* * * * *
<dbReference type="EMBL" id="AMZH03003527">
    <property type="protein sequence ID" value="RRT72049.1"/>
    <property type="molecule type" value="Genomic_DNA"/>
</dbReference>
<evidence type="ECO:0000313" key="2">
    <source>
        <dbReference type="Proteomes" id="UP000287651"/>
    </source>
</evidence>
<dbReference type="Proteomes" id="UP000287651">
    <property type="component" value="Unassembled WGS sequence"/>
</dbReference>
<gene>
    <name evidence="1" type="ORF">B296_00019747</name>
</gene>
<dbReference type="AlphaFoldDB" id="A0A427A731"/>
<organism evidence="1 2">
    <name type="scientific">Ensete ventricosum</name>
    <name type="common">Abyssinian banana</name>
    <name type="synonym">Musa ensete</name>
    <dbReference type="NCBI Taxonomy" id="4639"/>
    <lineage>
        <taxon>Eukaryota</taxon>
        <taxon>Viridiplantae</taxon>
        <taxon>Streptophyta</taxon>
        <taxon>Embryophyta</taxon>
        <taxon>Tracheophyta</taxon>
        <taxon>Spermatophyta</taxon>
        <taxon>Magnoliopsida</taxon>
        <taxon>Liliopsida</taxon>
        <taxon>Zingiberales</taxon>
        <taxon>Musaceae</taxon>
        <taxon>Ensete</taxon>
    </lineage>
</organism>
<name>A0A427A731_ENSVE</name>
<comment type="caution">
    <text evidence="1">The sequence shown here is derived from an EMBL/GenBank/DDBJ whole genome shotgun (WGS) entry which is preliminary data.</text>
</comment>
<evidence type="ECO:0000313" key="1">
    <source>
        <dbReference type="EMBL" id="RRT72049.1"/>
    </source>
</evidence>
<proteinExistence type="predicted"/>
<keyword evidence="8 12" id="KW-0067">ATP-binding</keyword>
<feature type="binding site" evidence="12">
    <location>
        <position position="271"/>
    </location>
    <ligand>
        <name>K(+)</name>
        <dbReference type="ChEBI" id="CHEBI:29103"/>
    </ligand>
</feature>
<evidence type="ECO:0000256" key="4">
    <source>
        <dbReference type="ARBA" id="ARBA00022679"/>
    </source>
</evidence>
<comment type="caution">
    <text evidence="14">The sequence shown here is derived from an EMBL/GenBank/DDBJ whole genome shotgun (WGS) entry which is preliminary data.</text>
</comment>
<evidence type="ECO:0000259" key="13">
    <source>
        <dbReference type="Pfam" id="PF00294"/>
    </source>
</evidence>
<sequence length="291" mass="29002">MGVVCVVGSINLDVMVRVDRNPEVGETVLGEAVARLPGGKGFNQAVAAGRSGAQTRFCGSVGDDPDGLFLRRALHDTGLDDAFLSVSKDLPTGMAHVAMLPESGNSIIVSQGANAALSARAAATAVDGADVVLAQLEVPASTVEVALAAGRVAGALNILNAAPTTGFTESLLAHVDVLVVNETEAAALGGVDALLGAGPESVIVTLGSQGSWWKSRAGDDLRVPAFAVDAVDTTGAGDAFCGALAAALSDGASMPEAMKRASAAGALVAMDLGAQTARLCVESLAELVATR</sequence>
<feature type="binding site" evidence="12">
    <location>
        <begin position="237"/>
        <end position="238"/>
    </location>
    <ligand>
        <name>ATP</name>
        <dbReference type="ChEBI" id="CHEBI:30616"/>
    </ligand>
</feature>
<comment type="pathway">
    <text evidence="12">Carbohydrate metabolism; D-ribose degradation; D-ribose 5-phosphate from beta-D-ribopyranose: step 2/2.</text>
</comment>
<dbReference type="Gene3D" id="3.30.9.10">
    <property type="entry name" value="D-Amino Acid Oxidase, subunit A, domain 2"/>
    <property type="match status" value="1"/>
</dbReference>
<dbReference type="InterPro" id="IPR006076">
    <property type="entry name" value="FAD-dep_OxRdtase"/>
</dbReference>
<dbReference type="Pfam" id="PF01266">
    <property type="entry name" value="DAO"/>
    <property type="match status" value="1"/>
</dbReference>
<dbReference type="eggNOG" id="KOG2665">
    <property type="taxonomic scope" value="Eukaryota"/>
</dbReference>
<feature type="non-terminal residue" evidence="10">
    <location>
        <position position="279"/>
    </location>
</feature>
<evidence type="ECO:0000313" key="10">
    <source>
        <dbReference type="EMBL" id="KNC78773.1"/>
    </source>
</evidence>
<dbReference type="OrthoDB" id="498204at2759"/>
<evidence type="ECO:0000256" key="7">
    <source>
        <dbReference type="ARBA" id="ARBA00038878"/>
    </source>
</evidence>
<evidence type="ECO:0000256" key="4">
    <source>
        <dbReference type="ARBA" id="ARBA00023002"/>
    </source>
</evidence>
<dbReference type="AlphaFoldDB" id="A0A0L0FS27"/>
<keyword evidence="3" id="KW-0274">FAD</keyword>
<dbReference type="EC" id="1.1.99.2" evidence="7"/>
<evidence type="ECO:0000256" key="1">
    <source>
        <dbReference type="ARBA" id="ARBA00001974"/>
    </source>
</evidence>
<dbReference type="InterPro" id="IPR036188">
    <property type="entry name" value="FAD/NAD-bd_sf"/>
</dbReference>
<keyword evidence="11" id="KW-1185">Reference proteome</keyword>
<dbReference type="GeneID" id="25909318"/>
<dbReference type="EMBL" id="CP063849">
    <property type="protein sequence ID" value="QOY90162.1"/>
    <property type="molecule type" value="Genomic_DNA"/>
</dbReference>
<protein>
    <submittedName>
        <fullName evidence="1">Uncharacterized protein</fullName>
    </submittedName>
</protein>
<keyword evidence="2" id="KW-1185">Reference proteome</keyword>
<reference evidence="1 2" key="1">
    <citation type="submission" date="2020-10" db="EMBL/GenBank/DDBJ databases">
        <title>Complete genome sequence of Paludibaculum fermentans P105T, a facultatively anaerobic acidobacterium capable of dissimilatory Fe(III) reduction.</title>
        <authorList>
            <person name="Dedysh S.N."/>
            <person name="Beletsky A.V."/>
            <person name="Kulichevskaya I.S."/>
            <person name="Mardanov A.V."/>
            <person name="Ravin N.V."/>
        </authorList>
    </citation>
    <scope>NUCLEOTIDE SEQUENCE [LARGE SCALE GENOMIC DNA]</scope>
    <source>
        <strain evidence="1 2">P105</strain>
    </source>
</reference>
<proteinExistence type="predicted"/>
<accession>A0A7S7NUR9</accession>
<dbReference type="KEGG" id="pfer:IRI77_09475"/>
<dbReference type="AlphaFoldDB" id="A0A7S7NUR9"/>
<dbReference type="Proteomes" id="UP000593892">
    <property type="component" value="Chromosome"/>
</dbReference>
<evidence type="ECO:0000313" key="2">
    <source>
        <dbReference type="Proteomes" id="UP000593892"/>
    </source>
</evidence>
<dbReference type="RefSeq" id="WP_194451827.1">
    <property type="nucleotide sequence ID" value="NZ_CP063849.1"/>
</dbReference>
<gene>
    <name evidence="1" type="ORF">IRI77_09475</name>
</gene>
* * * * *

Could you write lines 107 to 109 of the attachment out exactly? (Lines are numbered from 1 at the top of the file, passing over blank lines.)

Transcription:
<dbReference type="OrthoDB" id="498204at2759"/>
<evidence type="ECO:0000256" key="7">
    <source>